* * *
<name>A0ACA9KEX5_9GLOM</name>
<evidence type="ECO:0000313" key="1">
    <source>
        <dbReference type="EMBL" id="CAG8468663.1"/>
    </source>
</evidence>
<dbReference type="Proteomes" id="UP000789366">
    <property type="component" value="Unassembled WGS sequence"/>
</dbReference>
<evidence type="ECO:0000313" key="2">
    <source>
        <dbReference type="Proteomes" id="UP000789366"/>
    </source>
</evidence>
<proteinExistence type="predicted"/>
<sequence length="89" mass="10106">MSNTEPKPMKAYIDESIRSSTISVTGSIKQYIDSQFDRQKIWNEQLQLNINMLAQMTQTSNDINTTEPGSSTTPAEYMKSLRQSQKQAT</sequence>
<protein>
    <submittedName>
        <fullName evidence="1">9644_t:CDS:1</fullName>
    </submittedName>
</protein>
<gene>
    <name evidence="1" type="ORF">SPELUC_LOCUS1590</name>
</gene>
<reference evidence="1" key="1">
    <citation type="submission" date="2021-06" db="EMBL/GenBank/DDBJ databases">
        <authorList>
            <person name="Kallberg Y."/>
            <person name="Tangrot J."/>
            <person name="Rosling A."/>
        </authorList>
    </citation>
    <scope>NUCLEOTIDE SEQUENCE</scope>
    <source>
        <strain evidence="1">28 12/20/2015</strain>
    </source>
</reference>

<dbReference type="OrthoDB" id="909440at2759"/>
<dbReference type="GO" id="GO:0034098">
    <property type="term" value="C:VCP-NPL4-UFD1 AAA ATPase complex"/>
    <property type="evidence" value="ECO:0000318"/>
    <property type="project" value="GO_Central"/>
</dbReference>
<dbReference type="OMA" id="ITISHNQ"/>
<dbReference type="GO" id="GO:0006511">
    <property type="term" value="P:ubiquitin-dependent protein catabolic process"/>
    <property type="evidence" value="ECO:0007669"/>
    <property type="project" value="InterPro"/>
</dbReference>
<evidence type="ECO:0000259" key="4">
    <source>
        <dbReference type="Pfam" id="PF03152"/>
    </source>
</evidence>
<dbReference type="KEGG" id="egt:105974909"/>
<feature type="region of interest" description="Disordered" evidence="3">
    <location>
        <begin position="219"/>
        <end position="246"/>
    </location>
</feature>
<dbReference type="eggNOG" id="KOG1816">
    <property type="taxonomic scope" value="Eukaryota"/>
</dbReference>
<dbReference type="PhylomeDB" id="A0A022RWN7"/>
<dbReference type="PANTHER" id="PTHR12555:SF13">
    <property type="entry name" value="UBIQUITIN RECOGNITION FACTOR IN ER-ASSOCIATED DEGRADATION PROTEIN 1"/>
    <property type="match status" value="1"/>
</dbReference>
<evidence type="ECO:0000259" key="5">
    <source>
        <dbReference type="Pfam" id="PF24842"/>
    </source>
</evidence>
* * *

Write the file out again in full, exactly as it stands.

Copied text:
<name>A0ACA9KEX5_9GLOM</name>
<evidence type="ECO:0000313" key="1">
    <source>
        <dbReference type="EMBL" id="CAG8468663.1"/>
    </source>
</evidence>
<dbReference type="Proteomes" id="UP000789366">
    <property type="component" value="Unassembled WGS sequence"/>
</dbReference>
<evidence type="ECO:0000313" key="2">
    <source>
        <dbReference type="Proteomes" id="UP000789366"/>
    </source>
</evidence>
<proteinExistence type="predicted"/>
<sequence length="89" mass="10106">MSNTEPKPMKAYIDESIRSSTISVTGSIKQYIDSQFDRQKIWNEQLQLNINMLAQMTQTSNDINTTEPGSSTTPAEYMKSLRQSQKQAT</sequence>
<protein>
    <submittedName>
        <fullName evidence="1">9644_t:CDS:1</fullName>
    </submittedName>
</protein>
<gene>
    <name evidence="1" type="ORF">SPELUC_LOCUS1590</name>
</gene>
<reference evidence="1" key="1">
    <citation type="submission" date="2021-06" db="EMBL/GenBank/DDBJ databases">
        <authorList>
            <person name="Kallberg Y."/>
            <person name="Tangrot J."/>
            <person name="Rosling A."/>
        </authorList>
    </citation>
    <scope>NUCLEOTIDE SEQUENCE</scope>
    <source>
        <strain evidence="1">28 12/20/2015</strain>
    </source>
</reference>

<dbReference type="OrthoDB" id="909440at2759"/>
<dbReference type="GO" id="GO:0034098">
    <property type="term" value="C:VCP-NPL4-UFD1 AAA ATPase complex"/>
    <property type="evidence" value="ECO:0000318"/>
    <property type="project" value="GO_Central"/>
</dbReference>
<dbReference type="OMA" id="ITISHNQ"/>
<dbReference type="GO" id="GO:0006511">
    <property type="term" value="P:ubiquitin-dependent protein catabolic process"/>
    <property type="evidence" value="ECO:0007669"/>
    <property type="project" value="InterPro"/>
</dbReference>
<evidence type="ECO:0000259" key="4">
    <source>
        <dbReference type="Pfam" id="PF03152"/>
    </source>
</evidence>
<dbReference type="KEGG" id="egt:105974909"/>
<feature type="region of interest" description="Disordered" evidence="3">
    <location>
        <begin position="219"/>
        <end position="246"/>
    </location>
</feature>
<dbReference type="eggNOG" id="KOG1816">
    <property type="taxonomic scope" value="Eukaryota"/>
</dbReference>
<dbReference type="PhylomeDB" id="A0A022RWN7"/>
<dbReference type="PANTHER" id="PTHR12555:SF13">
    <property type="entry name" value="UBIQUITIN RECOGNITION FACTOR IN ER-ASSOCIATED DEGRADATION PROTEIN 1"/>
    <property type="match status" value="1"/>
</dbReference>
<evidence type="ECO:0000259" key="5">
    <source>
        <dbReference type="Pfam" id="PF24842"/>
    </source>
</evidence>